Wednesday, April 15, 2009

Refugee Stuff --Running a Furniture Donation Program --the problem of storage. Part Two.

Last time, see below, I was writing about storage problems.

I mentioned that our agency had a large storage area but access was controlled by a moving and storage company which was also the landlord.

As mentioned, this agency suffered from several problems relating to lack of internal communication and general disorganization, a situation further exacerbated by the sad fact that people did everything on an emergency basis, when in fact, the bulk of the emergencies they had were caused by lack of preparation, poor management and the odd policies of their parent NGO.

Therefore the members of the agency often did not follow or respect the policies of the moving company, their landlord, and there was constant friction over access to their own storage area. (When I was hired and put on the job, no one took the time to alert me to the landlord's policies in this area. In fact, no one seemed to consider them least bit important. It was not until the landlord called me to task for inadvertently breaking these policies that I even knew they existed. Hopefully, I will write a future post on the topic of "When doing business do not offend the people you must do business with," but the moment I wish to stay on task. Let's just say that the first thing I did the day after offending the landlord who controlled access to the storage area I needed to do my work and fulfill my mission was to sit down with him and work out a framework for a positive working relationship. I then did my best to follow the parameters of this agreement despite being saddled with several lunkheads for co-workers.)

Essentially our agency had a great storage (although badly misused and mistreated) except we only had access to it during business hours of 8:00am to 4:30pm, which was the hours when the moving company normally left the doors unlocked.

Therefore we could not move our own furniture outside of these hours except with great effort. (Again, more details to come hopefully.)

Also, because of mismanagement, and because our normal agency business hours were from 9:00am to 5:00pmm despite the fact that most moves were greatly pressed for time, our agency always started the moves an hour after our limited time to use the elevator had already begun.

Although I went time and time again to the management to complain about this nothing was ever done. --probably because she did not think in terms of quantitative analysis. (and was, perhaps, instead concerned with helping people "find their own voice" instead of helping them get the kitchen chairs she had promised them!)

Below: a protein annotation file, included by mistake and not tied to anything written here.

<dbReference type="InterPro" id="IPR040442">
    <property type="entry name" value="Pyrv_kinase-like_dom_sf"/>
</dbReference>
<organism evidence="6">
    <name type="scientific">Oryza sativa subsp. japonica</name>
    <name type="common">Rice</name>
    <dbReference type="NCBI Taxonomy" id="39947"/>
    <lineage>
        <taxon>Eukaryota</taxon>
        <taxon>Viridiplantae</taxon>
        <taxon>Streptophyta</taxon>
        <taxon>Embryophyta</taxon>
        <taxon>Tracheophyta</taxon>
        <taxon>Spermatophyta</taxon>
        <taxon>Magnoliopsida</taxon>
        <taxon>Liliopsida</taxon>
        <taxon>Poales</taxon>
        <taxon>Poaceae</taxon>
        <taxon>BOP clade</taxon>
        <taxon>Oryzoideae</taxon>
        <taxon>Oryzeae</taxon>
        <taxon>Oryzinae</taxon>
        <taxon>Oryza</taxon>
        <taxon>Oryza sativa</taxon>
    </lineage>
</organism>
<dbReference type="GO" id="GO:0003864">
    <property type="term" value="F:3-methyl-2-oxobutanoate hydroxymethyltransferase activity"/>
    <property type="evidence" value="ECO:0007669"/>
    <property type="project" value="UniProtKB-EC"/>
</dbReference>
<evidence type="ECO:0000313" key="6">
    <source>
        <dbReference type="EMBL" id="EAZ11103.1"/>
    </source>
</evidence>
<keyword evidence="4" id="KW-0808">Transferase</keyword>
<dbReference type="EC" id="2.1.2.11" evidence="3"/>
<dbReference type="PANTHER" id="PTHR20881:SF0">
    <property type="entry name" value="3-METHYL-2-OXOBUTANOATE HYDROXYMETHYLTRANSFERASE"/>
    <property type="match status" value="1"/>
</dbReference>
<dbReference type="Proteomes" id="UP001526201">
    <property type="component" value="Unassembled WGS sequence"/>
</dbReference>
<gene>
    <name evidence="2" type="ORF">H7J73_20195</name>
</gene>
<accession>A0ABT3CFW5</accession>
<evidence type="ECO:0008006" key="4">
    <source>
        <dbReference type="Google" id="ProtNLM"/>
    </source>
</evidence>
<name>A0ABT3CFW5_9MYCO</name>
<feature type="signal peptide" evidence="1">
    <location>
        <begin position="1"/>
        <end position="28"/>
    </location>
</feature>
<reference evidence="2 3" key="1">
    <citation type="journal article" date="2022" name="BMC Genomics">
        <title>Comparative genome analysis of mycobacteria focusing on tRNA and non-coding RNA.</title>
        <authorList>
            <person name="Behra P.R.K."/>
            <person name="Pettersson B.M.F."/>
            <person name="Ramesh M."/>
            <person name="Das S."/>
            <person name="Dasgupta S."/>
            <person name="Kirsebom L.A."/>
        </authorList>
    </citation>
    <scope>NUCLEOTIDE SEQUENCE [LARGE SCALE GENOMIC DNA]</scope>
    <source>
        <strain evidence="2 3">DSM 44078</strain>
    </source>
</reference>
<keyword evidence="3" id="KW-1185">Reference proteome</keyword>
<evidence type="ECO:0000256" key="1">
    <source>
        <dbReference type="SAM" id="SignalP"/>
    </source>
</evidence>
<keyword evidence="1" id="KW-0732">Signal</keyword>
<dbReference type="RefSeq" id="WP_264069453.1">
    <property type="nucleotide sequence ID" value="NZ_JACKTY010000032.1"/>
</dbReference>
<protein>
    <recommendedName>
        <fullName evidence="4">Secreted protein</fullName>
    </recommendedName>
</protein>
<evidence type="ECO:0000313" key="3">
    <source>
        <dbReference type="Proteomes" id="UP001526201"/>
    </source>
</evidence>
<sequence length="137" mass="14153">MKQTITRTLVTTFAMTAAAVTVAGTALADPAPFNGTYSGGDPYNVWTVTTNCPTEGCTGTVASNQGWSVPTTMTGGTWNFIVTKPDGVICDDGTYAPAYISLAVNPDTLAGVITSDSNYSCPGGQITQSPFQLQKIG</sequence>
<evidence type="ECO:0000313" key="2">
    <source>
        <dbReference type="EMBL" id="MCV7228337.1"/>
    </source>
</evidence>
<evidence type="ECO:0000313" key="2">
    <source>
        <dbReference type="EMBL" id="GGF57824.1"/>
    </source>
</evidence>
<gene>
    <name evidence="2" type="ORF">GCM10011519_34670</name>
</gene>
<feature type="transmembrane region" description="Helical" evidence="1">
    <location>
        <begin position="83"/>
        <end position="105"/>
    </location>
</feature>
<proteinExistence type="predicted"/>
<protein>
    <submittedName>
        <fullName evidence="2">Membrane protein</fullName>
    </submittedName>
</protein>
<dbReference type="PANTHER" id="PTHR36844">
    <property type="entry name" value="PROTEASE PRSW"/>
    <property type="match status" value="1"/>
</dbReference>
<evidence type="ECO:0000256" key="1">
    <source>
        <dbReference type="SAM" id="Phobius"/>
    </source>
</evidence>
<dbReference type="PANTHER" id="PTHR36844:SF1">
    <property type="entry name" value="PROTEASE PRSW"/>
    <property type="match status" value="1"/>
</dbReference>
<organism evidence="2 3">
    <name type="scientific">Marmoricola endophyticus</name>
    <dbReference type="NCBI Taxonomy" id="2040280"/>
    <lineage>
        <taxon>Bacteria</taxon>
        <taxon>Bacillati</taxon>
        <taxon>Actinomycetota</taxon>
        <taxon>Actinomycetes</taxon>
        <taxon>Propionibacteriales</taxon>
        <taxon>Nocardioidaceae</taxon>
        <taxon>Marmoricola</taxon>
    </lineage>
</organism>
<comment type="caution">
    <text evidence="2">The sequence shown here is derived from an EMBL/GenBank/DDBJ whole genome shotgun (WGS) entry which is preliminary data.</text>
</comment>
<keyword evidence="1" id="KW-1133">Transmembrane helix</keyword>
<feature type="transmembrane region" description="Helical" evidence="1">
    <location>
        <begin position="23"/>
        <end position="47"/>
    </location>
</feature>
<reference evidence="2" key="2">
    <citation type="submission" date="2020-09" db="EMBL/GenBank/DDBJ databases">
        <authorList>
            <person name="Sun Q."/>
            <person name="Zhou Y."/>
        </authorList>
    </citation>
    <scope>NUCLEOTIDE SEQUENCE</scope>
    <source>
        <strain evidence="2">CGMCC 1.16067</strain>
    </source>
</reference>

Anyway. Do the numbers. 8:00 am to 4:30pm. That's just 8 and a half hours of work time.

By starting an hour late she was throwing away 2/17 of the day. That's almost 12% of the moving time.

DUMB!

DUMB!

DUMB!


[But it's okay, she has a good heart and listened with great sympathy to the refugees complain about it later. "HELLO THERE!" ---LET'S GET ONE THING STRAIGHT. IT IS NOT A RESPONSIBLE POLICY FOR REFUGEE CENTER MANAGER TO PLAN TO LISTEN TO REFUGEE'S COMPLAIN ABOUT THINGS THAT ARE CAUSED BY HER OWN ERRORS AND FOOLISH POLICIES INSTEAD OF PREVENTING PROBLEMS IN THE FIRST PLACE.]

One policy I wished to implement was that we acquire a second storage area, one to which we would have access on weekends and evenings, the times, coincidentally when volunteers are most available.

Therefore how can one obtain storage areas:

1) You can rent it. Go look in the yellow pages. Find storage areas. Check prices.

2) You can get it donated. There are people and organizations out there with garages, barns, storage sheds and even buildings (churches, parsonages, empty public buildings, schools, summer camps in winter, etc.) that they are not using and would love to have you find a valid use for.

And be imaginative.

Remember, your storage area does not need to be permanent although it does need to be around sufficiently long so that it is an asset to your organization instead of a looming problem waiting to happen.

I know of one agency that contacted a local supermarket chain and got them to donate a large truck trailer (minus the truck) which was then parked in an empty lot and used by them to store donated furniture.

3) And remember, do you actually need to use the storage area for all furniture in all cases? In at least some cases, it should be theoretically possible to just pick up furniture and deliver it to the people who need it without putting it in storage. [Again, hopefully a bit more on this later.]

I'd love to hear what others have to say.

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